Unfortunately, if you've been swapping butter out for it to keep you healthy during breakfast it turns out coconut oil is about a shocking 86 percent saturated fat - about a third more than butter, which is 52 percent.
Dr Karin Michels says the product - which is championed by many health food advocates - is "one of the worst foods you can eat" due to the damaging effect the saturated fatty acids in the coconut oil can have on your body.
On the opposite side of the hysteria, another Harvard professor has said that coconut oil might not be great for you, but eating it isn't exactly going to kill you. However, most of the commercially available oil has a 13 to 14 percent MCT content, which means you'd have to eat 150 grams, or 10 tablespoons, of coconut oil a day to reap the benefits. "Unfortunately, the fats in coconut oil are not pure MCTs (it's about 50 to 65 per cent), and the predominant MCT in coconut oil (lauric acid) is probably considered the least effective MCT because it's the longest chain". "You can identify fats that contain large quantities of saturated fatty acids by checking to see whether they remain solid at room temperature, as is the case with butter or lard", the site notes.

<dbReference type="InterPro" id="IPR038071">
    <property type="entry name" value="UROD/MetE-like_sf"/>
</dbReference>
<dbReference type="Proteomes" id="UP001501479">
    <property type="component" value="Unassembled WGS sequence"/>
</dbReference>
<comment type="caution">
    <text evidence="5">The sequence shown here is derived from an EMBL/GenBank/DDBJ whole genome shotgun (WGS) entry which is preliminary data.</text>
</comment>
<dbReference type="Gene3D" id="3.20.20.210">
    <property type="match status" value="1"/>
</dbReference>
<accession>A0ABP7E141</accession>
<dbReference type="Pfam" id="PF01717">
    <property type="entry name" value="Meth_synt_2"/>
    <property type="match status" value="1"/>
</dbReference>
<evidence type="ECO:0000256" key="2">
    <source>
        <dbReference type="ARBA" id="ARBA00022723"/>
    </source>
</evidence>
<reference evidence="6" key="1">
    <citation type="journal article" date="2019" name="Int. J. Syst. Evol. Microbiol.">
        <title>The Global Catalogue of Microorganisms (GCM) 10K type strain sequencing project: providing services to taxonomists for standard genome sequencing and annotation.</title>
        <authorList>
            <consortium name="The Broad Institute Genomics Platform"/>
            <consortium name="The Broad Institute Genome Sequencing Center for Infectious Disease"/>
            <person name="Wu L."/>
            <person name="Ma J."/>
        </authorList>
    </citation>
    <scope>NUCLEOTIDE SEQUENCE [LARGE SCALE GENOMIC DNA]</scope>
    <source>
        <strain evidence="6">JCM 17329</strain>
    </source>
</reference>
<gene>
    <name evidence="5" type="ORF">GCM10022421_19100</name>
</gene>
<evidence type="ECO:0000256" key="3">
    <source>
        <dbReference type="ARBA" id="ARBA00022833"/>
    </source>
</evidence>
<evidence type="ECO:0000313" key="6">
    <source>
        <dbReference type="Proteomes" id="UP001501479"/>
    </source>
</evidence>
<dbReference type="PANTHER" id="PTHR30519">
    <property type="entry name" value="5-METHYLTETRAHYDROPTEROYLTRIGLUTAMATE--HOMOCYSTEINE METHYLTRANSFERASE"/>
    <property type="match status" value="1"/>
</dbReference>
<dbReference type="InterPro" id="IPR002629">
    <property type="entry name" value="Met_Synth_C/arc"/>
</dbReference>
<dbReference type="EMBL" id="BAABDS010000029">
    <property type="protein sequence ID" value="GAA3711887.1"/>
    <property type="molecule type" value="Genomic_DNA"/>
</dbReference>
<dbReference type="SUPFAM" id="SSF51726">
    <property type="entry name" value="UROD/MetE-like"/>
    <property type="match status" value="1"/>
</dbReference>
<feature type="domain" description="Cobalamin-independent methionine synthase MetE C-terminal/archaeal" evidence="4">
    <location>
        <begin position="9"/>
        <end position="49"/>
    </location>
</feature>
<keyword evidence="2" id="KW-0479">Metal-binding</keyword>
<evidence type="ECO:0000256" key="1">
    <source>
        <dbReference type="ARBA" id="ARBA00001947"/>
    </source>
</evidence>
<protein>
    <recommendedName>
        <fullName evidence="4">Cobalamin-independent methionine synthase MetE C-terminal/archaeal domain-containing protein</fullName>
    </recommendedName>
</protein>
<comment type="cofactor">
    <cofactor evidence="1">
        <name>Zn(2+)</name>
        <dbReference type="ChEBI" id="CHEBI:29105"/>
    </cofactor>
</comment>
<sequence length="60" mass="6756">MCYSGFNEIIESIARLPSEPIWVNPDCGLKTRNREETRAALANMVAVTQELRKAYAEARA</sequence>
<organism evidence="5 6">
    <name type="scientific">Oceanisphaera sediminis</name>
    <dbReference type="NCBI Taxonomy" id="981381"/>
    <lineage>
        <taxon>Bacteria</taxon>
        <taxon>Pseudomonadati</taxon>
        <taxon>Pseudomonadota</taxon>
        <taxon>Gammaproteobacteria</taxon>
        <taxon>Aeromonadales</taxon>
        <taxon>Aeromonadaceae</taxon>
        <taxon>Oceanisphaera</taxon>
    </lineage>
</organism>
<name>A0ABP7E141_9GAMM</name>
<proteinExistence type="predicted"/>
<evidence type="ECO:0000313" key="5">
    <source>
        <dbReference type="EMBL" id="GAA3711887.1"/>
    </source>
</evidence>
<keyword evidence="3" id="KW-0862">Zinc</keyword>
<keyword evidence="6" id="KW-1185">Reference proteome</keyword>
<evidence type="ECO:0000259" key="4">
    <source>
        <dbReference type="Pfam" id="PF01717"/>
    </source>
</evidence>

She says most of the beneficial nutrients in them can be easily found in more common foods like carrots, cherries, and apricots.More news: Trump ‘not thrilled’ with Fed chairman over interest rate hikes
"We are well and sufficiently supplied", she said, according to a translation of her German address. Coconut oil contains more than 80% saturated fat, more than twice the amount found in lard, and 60% more than is found in beef dripping. This review had shown that coconut oil can raise the levels of HDL cholesterol but also raises total cholesterol, LDL cholesterol and triglycerides over and above unsaturated fats such as those contained in olive oil. It's important to know the different types of fat that we're looking at: "there's saturated fat, there's unsaturated fat, The unsaturated fat is what we consider heart healthy", explained Noel Konken, a clinical dietitian with Lee Health.
According to the AHA report "The Skinny on Fats", the new guidelines urge consumers to limit both saturated and trans fats. "What makes it of interest is the nature of fatty acids in coconut oil".
"We want to set the record straight on why well-conducted scientific research overwhelmingly supports limiting saturated fat in the diet to prevent diseases of the heart and blood vessels", lead author Dr. Some gargle or rinse their mouths with coconut oil calling it "oil pulling".